He put on his pricey new trousers and rushed over to the Avenel clubhouse to get his working papers. Right away, Henry found out he wouldn’t be looping for Daly or Pavin or Stewart or Price or any of the tour’s marquee names. Instead, he was paired with Gary Koch of Tampa, Fla., whose regular caddie called in sick at the last minute. Despite having six wins and more than $1.6 million in earnings during his PGA Tour career, Koch’s current renown comes via his role as a golf analyst for ESPN. As a player, Koch hadn’t even made the cut at a PGA event in several years. Henry didn’t fret over the recent shortcomings of his assignee, however. This was still big-time golf, after all, and besides, Henry was expected to be at the first tee with Koch in less than 90 minutes.

As he strapped on his caddie’s bib, Henry articulated his game plan.

“All I know about Gary Koch is that I’ve seen him talk about golf on TV,” Henry said, without a trace of the pre-tee jitters. “As a caddie, you’d like to be familiar with a player’s game, but there’s not enough time to do that now. I’ll go watch his stroke now at the driving range and the practice green, see what I can see, and then ask him if he wants advice. Nobody knows everything about golf, but I know the game well enough to where I feel comfortable giving out advice to those who want it, even one of these guys. If Gary Koch wants it and needs advice, I’ll be ready.”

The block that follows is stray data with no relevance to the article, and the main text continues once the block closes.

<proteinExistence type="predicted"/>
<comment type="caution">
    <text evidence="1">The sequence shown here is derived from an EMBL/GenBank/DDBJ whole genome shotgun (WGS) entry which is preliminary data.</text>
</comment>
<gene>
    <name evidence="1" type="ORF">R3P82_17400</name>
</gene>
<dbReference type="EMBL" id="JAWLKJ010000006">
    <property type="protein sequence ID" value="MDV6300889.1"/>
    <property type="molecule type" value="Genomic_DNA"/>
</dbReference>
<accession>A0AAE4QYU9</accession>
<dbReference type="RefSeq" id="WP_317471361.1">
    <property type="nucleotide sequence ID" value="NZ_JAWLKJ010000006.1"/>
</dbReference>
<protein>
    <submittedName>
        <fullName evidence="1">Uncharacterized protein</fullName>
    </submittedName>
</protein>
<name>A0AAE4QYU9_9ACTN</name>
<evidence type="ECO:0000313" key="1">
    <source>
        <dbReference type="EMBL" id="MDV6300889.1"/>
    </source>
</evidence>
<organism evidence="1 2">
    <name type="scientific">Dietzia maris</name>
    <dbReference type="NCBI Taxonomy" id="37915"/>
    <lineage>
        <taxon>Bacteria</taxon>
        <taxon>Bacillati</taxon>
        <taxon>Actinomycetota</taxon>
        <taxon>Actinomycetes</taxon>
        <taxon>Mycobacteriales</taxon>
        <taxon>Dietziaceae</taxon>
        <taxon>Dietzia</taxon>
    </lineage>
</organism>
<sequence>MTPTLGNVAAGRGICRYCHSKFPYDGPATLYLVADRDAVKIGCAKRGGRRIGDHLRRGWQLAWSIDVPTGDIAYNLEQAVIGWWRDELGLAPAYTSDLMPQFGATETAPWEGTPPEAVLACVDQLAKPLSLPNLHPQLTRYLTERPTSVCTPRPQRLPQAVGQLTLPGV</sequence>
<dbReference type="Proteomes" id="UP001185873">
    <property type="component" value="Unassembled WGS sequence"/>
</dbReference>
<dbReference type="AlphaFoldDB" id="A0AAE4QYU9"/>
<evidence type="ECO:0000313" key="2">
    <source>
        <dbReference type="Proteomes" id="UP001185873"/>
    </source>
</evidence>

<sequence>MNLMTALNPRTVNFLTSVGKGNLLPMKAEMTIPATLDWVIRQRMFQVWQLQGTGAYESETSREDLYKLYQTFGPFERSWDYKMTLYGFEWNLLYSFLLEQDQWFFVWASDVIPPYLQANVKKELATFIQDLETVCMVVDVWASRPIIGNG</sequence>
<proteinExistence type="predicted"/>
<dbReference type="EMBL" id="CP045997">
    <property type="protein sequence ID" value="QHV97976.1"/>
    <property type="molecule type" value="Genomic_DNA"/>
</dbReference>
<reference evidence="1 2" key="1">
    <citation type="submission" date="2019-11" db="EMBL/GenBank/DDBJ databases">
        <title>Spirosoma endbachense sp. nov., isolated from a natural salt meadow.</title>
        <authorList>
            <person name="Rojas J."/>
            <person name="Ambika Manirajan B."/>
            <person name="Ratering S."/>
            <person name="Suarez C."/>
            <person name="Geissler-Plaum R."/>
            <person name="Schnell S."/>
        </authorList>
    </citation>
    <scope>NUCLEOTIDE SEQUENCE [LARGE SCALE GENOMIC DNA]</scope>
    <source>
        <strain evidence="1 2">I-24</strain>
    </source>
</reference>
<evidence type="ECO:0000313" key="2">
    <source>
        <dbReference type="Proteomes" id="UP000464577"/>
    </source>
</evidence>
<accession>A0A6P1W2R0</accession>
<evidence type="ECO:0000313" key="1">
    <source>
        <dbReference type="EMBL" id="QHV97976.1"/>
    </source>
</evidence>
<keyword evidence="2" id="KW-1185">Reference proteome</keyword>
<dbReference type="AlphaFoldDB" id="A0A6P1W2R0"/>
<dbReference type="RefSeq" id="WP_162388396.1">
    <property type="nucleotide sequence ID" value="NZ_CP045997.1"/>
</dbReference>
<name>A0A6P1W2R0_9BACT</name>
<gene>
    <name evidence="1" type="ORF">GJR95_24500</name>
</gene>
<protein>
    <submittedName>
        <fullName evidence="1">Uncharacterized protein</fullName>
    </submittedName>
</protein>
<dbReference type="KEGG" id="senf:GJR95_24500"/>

Knowing the game as he does, Henry was aware that if Koch shot well enough to make the cut after 36 holes, his own payday would be far beyond what he got from the presidential foursome—caddies on the PGA Tour regularly get 6 and sometimes even 10 percent of their players’ winnings. What’s more, just about everybody who’s still on the board Saturday, when the network cameras take over from cable channels, is solicited as a mobile model by representatives of ball and equipment manufacturers or sports apparel companies hoping to get their firms’ names splashed on America’s TV screens. When asked what he thought about the sponsorship dollars that could be thrown his way if things worked out, Henry, for the first time since getting to Avenel, let on that he was aware of the hugeness of the event he was about to participate in.

“I’d love to be asked to wear a hat or a shirt for money,” Henry chuckled just before picking up Koch’s bag and heading off for his first meeting with the player. “If I get my guy to stay inside the ropes all four days here, that could happen. I hope it does. I really do.”

So much for hope. As things turned out, this year’s Kemper wouldn’t be, as Bill Murray’s Karl would put it, a Shinderella Shtory for Henry and Koch. Off the tee at the par-four first hole, Koch sliced his drive very, very badly to the right. Henry stood expressionless as his meal ticket’s opening shot of the tournament settled in the bunker well off the fairway. Any sincere advice for Koch at that point would have to include finding another day job, but Henry wisely kept his own counsel.

On the long walk uphill toward the sand trap a few paces behind Koch, caddying on the big-time circuit didn’t seem quite so sublime to Henry. As Koch’s round continued in similarly dreadful fashion, the looper’s thoughts of making the cut, of drawing the attention of sponsors and taking home some serious PGA dollars, began to wither away. Henry soon had matters far more mundane than golf celebrityhood to dwell on. Like how he was going to convince the pro shop at Congressional to take back his slacks.—Dave McKenna